• Yes but like it says in the article, they’ll calculate the amount of fuel the car would have needed to complete the in-lap and if the car has that minimum amount of fuel, no sanctions will be performed. Other than the 10-place grid penalty for engine change, that is.

    • Mike (@mike) said on 5th December 2012, 15:44

      It’s a good reason for not getting back to the pits.

      But it’s not a good reason for lacking enough fuel for the sample.

      This is aimed solely at teams under filling cars.

    • raymondu999 (@raymondu999) said on 5th December 2012, 16:05

      @mike From Keith’s wording:

      Following two incidents in 2012 where teams claimed their cars were stopped on track after qualifying for reasons of “force majeure”, the FIA has now ruled that teams cannot use it as an explanation for why they stopped.

      it’s almost like “teams cannot use [force majeure] as a reason why they stopped” – as opposed to fuel.

  4. TED BELL said on 5th December 2012, 15:05

    some sense finally for DRS usage

  5. PJ (@pjtierney) said on 5th December 2012, 15:06

    DRS in Practice and Qualy; does the driver have to be behind another car to activate it or can they do it freely in the designated zone?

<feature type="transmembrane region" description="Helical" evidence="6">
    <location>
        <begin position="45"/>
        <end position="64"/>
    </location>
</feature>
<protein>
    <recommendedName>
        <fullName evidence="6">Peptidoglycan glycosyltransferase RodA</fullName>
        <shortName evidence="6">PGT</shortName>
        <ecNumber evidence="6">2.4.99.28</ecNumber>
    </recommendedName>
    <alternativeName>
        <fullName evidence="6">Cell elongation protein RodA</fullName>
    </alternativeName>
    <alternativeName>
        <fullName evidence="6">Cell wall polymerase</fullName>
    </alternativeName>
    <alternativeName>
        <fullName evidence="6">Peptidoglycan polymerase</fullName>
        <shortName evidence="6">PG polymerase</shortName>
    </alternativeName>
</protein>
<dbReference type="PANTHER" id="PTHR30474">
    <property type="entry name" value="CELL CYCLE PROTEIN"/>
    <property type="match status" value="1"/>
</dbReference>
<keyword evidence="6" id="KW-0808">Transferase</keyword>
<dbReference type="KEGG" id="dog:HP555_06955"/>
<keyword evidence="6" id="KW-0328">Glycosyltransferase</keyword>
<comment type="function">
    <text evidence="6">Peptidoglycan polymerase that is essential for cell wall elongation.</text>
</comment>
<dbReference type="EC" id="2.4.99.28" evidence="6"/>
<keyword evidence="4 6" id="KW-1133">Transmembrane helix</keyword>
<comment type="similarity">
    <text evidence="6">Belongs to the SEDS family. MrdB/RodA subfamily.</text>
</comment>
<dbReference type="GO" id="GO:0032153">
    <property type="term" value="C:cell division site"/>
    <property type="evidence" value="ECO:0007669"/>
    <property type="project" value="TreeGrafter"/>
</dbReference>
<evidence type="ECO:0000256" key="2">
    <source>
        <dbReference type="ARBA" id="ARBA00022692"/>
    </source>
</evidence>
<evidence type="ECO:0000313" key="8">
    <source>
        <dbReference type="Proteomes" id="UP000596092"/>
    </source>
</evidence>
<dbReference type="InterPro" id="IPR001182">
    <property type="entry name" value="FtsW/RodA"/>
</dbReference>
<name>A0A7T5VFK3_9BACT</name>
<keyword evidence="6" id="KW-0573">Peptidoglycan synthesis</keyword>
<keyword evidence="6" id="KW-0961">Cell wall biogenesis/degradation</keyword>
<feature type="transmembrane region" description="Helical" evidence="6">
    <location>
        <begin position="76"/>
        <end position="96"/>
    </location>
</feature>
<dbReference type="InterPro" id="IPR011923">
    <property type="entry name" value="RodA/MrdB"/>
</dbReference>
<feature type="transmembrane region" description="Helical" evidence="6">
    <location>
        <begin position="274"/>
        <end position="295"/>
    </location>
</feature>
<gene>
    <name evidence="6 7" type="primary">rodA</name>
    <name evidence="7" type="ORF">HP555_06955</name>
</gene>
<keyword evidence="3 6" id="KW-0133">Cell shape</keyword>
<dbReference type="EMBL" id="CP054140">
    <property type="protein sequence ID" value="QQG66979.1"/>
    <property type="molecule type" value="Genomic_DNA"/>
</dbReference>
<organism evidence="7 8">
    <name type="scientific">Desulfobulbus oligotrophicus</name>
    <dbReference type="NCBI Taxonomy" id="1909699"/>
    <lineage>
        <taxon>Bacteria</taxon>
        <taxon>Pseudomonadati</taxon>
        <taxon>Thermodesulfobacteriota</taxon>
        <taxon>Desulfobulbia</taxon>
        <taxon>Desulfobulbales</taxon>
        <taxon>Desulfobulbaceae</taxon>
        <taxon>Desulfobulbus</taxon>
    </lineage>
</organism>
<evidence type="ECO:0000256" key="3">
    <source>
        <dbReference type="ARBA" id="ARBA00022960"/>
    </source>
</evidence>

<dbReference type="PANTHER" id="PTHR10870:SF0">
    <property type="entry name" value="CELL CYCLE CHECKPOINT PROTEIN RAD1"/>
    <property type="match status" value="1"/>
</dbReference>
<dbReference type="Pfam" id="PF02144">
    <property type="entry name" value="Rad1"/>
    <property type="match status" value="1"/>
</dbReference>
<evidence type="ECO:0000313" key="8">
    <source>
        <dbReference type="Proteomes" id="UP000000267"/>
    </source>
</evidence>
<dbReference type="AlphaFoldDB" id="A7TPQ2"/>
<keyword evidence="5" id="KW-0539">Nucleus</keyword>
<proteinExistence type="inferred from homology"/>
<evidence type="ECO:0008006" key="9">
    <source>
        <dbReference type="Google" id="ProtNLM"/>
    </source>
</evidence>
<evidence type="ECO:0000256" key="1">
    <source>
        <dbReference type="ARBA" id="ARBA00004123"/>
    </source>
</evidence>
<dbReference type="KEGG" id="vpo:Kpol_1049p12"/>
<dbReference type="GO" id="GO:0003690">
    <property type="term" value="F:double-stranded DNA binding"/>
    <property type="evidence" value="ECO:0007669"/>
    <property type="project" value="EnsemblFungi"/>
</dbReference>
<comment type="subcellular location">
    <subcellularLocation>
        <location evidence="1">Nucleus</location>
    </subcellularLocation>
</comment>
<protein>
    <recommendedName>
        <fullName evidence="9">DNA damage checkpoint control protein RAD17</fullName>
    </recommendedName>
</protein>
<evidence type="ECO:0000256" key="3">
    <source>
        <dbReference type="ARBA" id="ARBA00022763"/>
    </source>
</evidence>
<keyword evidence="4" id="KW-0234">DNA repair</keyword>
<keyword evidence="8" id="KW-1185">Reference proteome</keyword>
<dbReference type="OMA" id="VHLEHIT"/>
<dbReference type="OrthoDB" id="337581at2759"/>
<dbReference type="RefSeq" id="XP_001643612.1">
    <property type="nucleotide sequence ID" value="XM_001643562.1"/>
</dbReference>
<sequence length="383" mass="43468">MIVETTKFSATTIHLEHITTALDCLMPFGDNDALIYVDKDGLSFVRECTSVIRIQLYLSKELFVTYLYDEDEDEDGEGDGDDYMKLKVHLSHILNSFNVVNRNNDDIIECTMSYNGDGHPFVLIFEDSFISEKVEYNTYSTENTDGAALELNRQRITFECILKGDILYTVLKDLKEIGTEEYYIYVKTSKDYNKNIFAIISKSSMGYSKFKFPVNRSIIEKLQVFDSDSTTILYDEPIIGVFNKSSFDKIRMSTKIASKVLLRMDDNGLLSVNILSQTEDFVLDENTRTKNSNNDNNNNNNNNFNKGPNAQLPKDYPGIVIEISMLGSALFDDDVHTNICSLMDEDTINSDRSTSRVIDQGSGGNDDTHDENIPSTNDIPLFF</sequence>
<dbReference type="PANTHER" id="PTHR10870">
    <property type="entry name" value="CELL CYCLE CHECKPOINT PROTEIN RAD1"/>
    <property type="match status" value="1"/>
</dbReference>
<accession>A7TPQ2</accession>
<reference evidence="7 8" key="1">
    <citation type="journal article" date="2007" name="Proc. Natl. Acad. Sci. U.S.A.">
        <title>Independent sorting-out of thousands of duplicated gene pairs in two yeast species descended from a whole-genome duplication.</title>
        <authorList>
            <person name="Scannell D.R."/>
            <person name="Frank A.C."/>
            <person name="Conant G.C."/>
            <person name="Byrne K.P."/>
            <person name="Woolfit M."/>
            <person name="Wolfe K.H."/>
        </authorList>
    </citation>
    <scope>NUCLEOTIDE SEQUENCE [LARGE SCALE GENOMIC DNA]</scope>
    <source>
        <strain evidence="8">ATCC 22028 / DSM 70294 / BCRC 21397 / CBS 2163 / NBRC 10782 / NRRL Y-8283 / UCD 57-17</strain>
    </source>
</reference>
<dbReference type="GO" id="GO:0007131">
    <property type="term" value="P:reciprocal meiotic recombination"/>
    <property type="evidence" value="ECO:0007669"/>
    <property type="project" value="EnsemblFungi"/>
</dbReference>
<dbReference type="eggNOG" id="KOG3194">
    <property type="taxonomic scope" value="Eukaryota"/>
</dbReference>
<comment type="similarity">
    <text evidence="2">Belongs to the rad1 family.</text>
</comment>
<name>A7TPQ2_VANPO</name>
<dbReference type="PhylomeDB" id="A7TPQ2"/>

6. Atticus (@atticus-2) said on 5th December 2012, 15:11

    While I understand the regulations has to decrease downforce levels else braking zones would disappear and shorten, overtaking would be more difficult and racing would be more dangerous, but I can’t help but want to see an F1 car without technical limitations left over from all these decades.

    I know Red Bull made the X2010, but even since then technology advanced considerably with flexi wings, hot-blowing diffusers, various drag reduction devices (F-duct, DRS, double DRS for the rear and the front wings, DRD) and more sophisticated aero elements.

  7. raymondu999 (@raymondu999) said on 5th December 2012, 16:06